Rachel Schwartz’s Ph.D. Dissertation Proposal Defense – Understanding the experiences of women with multiple roles in online social work education programs
Committee: Dr. Richard Edwards (Chair), Dr. Karen Stubaus (Member), Dr. Saundra Tomlinson-Clarke (Member), Dr. Allison Zippay (Member)
Date: November 29, 2022
Location: Winants, 3rd Floor, Conference Room 302
Women’s access and representation in higher education has dramatically increased over the past 50 years, with recent data indicating that women make up 59.5% of all college students, surpassing men in both new applications and recent program completion rates (Belkin, 2021). Within the field of social work, graduate social work degree programs report 85.6% of students who identify as women (Council on Social Work Education, 2019). Many of these women report that they combine student roles with full or part-time employment, and with parenting or other caretaking responsibilities (Cragg et al., 2005; Furst-Bowe, 2002; Home, 1997; Rockinson-Szapkiw et al., 2017; Stone & O’Shea, 2019). They also participate in the wide range of educational formats offered in the field: part-time, full-time, traditional on-the-ground, hybrid (online and on-the-ground), and fully online.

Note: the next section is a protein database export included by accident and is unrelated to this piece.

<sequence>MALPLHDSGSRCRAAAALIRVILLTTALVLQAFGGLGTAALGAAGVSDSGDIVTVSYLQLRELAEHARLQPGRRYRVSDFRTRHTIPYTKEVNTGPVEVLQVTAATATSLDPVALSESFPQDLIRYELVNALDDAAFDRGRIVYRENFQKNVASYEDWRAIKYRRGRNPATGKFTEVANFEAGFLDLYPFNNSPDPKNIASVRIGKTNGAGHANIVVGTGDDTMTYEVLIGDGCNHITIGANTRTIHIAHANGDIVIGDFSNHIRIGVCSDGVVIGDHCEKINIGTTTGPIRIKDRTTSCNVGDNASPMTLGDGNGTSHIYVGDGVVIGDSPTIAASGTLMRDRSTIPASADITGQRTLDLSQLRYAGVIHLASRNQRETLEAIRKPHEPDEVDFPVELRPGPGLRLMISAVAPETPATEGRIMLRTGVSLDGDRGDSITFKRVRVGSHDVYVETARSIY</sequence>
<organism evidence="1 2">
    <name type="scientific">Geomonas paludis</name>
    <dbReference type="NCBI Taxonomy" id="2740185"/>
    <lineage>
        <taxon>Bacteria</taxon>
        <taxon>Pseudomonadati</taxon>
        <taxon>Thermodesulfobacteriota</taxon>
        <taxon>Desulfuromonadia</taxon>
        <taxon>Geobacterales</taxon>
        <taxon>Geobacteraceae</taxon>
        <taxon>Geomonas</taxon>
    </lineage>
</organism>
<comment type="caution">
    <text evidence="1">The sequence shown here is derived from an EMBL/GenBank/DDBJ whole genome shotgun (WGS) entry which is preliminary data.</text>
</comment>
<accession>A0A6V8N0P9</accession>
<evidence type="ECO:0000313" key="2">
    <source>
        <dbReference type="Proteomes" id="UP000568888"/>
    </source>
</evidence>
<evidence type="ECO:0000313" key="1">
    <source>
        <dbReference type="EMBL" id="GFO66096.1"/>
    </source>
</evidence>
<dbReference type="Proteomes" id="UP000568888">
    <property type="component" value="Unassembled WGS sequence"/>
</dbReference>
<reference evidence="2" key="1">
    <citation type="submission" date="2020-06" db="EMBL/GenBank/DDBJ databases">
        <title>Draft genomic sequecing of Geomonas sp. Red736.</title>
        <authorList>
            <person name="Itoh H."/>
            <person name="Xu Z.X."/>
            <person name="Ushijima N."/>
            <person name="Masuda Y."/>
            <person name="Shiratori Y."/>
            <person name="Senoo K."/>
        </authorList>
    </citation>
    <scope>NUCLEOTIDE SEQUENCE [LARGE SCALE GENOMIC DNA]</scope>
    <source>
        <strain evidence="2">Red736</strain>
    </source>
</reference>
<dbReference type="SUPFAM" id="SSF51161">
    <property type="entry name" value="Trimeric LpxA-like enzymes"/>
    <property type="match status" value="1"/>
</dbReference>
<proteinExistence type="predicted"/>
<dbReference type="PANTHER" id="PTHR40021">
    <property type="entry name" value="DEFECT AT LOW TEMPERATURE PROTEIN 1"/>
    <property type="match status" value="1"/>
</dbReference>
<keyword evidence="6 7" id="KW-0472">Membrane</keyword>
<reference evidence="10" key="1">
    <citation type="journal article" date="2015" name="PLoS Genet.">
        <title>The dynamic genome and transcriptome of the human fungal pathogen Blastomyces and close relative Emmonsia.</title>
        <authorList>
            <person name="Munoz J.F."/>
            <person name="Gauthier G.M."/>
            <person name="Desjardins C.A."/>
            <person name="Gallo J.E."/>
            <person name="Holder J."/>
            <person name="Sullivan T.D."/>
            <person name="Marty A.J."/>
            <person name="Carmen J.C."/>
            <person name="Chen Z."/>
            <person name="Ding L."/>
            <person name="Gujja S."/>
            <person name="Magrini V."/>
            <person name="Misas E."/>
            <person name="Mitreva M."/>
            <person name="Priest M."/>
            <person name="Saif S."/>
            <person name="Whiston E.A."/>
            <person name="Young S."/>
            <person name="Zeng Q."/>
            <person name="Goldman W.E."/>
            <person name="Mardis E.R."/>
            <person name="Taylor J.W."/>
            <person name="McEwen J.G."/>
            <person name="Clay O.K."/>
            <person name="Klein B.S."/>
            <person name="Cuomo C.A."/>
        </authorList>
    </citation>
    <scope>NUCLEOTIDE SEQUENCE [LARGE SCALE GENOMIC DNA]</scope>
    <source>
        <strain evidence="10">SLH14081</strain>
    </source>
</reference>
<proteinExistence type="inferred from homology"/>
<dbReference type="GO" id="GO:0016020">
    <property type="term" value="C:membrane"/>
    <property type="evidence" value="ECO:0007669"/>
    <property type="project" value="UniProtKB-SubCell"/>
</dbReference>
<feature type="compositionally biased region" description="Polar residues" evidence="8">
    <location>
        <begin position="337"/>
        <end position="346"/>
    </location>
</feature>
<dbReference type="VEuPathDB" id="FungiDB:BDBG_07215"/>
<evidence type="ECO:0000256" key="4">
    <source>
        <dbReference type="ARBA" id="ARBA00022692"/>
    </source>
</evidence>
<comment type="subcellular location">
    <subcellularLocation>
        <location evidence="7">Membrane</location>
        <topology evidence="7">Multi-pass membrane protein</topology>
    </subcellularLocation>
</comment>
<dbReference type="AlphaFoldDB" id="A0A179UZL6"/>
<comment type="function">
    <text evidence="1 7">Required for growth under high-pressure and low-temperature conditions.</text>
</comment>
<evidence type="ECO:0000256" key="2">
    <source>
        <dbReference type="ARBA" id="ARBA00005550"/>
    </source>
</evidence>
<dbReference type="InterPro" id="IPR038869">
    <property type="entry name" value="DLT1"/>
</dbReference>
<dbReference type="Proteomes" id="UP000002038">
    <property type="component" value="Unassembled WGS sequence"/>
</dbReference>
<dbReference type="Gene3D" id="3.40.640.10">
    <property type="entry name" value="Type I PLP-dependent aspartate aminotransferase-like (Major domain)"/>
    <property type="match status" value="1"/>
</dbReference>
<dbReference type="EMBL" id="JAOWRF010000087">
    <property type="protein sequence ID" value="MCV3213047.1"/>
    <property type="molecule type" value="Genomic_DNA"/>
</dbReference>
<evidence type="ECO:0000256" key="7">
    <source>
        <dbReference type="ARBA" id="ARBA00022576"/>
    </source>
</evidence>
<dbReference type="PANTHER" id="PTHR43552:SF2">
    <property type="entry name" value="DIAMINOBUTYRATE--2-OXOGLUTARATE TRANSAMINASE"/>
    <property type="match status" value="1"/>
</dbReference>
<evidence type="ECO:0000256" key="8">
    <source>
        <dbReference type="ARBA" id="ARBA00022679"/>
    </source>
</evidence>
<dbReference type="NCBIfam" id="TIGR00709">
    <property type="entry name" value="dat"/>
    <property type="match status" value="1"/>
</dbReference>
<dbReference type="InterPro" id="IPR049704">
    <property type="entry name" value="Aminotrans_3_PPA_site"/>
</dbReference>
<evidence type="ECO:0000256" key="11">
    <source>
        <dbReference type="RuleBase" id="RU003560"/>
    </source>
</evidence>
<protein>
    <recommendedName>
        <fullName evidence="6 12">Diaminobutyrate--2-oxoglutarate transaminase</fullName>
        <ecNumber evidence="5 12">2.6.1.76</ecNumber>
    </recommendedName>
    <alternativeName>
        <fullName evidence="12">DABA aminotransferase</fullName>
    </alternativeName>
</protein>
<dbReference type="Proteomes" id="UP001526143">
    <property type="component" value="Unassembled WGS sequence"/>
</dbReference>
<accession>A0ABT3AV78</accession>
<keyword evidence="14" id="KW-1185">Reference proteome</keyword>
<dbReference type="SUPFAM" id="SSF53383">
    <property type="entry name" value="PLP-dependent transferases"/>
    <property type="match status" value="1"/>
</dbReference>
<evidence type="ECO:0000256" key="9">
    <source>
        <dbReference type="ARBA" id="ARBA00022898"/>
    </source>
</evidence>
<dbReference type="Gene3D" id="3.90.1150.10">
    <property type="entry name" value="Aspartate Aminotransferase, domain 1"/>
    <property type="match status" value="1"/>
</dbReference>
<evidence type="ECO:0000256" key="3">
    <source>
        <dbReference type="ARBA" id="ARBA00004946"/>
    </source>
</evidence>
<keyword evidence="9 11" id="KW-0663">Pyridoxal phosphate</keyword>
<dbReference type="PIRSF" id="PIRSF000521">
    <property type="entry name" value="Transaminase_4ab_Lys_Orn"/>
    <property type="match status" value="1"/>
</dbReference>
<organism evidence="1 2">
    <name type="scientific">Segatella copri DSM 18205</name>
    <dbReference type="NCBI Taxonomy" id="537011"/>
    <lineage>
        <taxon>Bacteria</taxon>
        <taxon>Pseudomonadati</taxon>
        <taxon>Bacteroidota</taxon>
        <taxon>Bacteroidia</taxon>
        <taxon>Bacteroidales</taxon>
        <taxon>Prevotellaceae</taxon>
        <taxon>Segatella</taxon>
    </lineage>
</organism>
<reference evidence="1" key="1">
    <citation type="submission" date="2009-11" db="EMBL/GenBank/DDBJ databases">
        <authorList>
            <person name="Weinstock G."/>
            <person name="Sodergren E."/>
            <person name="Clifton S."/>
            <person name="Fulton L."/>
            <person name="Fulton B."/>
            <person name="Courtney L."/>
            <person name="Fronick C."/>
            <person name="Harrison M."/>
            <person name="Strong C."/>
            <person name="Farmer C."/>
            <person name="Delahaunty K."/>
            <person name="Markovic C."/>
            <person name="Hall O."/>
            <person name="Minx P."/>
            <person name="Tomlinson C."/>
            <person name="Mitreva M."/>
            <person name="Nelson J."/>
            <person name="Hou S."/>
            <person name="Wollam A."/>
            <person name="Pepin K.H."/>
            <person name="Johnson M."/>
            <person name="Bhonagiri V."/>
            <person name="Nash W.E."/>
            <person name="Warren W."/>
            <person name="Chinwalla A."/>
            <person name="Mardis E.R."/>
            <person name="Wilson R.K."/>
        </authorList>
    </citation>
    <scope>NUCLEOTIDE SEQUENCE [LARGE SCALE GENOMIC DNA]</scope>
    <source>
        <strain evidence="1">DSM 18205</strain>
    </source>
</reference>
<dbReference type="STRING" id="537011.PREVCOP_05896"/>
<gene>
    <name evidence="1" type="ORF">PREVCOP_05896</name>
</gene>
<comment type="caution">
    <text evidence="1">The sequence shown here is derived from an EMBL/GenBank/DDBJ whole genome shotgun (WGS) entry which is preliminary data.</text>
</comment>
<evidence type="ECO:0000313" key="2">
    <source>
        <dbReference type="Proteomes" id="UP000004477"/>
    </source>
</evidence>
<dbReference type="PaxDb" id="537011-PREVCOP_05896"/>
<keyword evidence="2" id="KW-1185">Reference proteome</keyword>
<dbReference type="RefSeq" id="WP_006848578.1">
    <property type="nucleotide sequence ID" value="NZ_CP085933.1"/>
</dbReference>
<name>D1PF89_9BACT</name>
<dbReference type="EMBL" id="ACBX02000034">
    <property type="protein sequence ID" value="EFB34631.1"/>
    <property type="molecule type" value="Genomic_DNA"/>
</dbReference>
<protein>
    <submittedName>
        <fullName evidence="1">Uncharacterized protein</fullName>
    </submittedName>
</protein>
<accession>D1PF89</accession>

The proposed qualitative study seeks to understand the lived experiences of women enrolled in online graduate level social work education. Through individual, in-depth interviews with participants who identify as women, are enrolled in online graduate social work programs, and hold both caretaking and employment roles, participants will be asked to consider how their gender may influence their experiences. This phenomenological research will provide evidence for future research which can potentially provide educators with an enhanced understanding of women students, specifically those who hold multiple roles and responsibilities in addition to that of student, and the supports that can aid retention and completion. On a macro-level, it is also important for those within higher education to understand the implications of gender inequality more fully within education, the workplace and home, and how the roles of student, employee and caretaker are intertwined for many women. The findings from this phenomenological study could help to provide rich information to enhance understanding, and spur future research relevant to the development of student supports within online programs, and advocacy for gender equality issues outside of the classroom.